J. Lester Feder
Original Article: bzfd.it/1yCVDvr
In a landmark ruling, the European Union’s top court has banned member states from requiring that LGBT asylum seekers “prove” their sexual orientation.
The judgement came as part of a broader ruling on Tuesday that protects the rights of people on the basis of their sexual orientation or gender identity in EU member states.
The most sensitive portion of the ruling holds that member states cannot require asylum seekers to “prove” they are LGBT by answering detailed questions about their sex lives or submitting videos of themselves engaged in sexual acts. Taking evidence “concerning details of the sexual practices of that applicant [is] contrary to the fundamental rights guaranteed by the [Charter of Fundamental Rights of the European Union] and, in particular, to the right to respect for private and family life,” the court wrote, and would violate protections for “human dignity.”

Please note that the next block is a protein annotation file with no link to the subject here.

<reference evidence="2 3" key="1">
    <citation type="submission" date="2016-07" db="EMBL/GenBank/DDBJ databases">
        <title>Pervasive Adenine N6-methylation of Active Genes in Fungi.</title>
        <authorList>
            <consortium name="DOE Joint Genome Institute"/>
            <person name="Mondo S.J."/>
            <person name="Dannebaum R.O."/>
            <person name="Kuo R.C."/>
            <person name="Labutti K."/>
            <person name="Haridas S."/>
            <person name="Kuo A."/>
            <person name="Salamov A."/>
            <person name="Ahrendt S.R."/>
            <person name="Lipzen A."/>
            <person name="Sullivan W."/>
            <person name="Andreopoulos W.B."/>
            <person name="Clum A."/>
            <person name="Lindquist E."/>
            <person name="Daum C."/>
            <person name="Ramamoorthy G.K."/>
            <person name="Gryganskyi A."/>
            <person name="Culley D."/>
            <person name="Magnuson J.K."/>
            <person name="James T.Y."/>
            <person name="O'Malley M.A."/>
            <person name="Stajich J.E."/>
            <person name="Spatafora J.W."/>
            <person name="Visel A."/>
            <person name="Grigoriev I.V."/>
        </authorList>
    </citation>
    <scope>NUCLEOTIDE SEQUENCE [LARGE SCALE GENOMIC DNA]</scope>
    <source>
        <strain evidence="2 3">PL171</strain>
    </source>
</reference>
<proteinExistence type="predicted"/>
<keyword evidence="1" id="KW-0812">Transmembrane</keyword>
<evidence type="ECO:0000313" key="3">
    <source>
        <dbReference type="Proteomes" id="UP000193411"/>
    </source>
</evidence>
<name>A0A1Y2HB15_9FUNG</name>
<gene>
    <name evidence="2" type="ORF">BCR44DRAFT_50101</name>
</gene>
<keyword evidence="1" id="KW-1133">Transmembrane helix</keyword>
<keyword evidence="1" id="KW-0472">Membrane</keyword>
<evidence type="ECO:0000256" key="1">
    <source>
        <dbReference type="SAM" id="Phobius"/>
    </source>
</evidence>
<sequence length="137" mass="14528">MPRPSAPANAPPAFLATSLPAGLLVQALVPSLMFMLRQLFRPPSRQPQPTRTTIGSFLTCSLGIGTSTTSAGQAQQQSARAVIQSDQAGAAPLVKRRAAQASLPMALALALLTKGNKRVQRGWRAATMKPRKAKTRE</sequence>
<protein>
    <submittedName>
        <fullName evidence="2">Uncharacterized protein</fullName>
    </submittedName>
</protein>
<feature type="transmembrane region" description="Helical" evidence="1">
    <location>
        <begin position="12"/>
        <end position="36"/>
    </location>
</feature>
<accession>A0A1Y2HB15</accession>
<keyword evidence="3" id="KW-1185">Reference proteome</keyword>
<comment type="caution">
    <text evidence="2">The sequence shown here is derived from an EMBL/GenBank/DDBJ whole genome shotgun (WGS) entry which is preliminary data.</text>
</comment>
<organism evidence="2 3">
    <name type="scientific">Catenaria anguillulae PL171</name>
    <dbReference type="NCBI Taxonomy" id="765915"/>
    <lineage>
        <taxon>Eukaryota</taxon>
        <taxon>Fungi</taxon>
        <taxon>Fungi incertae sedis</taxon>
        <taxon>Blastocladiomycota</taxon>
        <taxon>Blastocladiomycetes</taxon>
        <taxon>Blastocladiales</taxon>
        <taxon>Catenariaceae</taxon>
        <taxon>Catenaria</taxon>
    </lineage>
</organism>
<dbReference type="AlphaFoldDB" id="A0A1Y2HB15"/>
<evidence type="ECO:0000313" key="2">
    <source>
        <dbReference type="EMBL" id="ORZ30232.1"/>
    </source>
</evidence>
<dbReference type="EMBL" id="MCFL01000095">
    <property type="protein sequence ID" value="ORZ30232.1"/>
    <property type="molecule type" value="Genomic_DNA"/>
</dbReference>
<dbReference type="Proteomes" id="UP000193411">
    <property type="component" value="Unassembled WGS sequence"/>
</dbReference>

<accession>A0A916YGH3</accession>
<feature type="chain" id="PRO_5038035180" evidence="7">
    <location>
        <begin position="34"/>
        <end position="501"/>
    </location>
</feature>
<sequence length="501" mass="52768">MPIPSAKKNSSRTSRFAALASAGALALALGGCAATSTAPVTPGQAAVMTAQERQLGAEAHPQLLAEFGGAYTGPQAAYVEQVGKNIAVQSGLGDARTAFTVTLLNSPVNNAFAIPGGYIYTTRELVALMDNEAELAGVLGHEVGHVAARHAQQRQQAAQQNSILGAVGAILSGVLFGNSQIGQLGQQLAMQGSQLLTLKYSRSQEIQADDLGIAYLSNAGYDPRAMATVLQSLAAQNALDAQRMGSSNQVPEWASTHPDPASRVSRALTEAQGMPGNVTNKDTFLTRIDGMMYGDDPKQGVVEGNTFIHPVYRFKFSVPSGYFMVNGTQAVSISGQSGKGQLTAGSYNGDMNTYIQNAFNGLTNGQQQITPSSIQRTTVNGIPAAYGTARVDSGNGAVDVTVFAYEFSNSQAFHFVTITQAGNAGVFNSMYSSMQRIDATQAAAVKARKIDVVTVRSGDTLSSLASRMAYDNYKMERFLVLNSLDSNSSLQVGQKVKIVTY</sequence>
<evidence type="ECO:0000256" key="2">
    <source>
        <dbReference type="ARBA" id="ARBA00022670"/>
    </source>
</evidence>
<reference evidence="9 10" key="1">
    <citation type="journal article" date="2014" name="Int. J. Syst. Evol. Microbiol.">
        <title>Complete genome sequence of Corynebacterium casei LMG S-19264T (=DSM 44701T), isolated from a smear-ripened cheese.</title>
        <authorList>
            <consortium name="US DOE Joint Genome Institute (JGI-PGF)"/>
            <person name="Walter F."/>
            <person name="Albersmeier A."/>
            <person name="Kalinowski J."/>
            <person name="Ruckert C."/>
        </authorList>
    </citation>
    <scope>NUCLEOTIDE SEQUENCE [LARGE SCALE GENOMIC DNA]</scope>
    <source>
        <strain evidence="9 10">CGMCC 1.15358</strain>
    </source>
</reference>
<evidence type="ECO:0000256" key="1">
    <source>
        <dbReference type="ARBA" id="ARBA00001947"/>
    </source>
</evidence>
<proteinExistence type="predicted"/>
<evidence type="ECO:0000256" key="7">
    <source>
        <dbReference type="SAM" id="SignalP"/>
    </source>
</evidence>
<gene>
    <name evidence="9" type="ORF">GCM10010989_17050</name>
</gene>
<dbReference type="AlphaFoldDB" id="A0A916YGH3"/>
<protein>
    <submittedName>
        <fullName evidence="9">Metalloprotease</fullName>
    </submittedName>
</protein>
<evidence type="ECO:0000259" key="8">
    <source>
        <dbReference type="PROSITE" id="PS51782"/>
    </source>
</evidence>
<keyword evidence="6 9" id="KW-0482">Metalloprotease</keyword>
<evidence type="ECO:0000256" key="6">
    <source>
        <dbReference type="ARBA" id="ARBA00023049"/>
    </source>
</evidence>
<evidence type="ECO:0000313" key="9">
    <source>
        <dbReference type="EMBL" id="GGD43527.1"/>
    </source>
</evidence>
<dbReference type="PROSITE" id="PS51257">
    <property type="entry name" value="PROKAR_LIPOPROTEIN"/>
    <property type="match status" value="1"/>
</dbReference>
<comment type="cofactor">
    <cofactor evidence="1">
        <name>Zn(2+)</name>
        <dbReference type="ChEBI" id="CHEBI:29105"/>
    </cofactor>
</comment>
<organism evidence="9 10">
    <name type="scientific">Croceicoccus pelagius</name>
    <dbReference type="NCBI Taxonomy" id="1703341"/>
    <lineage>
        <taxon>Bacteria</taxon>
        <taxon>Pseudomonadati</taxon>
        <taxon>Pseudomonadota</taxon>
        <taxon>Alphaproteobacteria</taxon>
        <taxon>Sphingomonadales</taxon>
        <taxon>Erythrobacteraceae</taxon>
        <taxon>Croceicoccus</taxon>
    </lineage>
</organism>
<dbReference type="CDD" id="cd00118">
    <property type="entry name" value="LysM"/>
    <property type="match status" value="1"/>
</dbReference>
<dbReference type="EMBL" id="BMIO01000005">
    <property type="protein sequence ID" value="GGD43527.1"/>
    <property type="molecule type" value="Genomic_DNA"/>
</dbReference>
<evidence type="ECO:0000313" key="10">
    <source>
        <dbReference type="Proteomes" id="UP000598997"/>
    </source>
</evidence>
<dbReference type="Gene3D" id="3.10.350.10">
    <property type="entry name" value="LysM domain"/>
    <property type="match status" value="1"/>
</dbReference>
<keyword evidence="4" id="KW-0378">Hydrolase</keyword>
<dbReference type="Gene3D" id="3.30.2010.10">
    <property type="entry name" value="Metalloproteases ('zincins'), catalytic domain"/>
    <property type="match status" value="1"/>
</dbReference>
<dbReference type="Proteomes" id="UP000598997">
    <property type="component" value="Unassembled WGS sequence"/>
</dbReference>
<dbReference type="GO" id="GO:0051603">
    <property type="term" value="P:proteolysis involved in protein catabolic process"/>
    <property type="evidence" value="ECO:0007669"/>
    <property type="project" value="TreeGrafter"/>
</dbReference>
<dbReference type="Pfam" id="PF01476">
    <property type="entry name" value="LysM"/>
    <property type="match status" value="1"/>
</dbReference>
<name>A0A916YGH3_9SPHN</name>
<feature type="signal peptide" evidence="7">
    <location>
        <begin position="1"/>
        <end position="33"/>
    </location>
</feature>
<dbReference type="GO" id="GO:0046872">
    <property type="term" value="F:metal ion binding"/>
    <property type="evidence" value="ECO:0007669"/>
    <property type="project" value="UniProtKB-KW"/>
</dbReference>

The European Court of Justice ruling comes in response to a petition brought by three people denied asylum in the Netherlands because their claims to be gay were not considered “credible.” One of the petitioners had attempted to prove his sexual orientation by submitting a sex video, and another offered to submit to a “‘test’ that would prove his homosexuality or to perform a homosexual act to demonstrate the truth of his declared sexual orientation.” The third had his asylum claim rejected because statements “concerning his homosexuality were vague, perfunctory, and implausible” and officials believed he “ought to have been able to give more details about his emotions and his internal awareness of his sexual orientation.”
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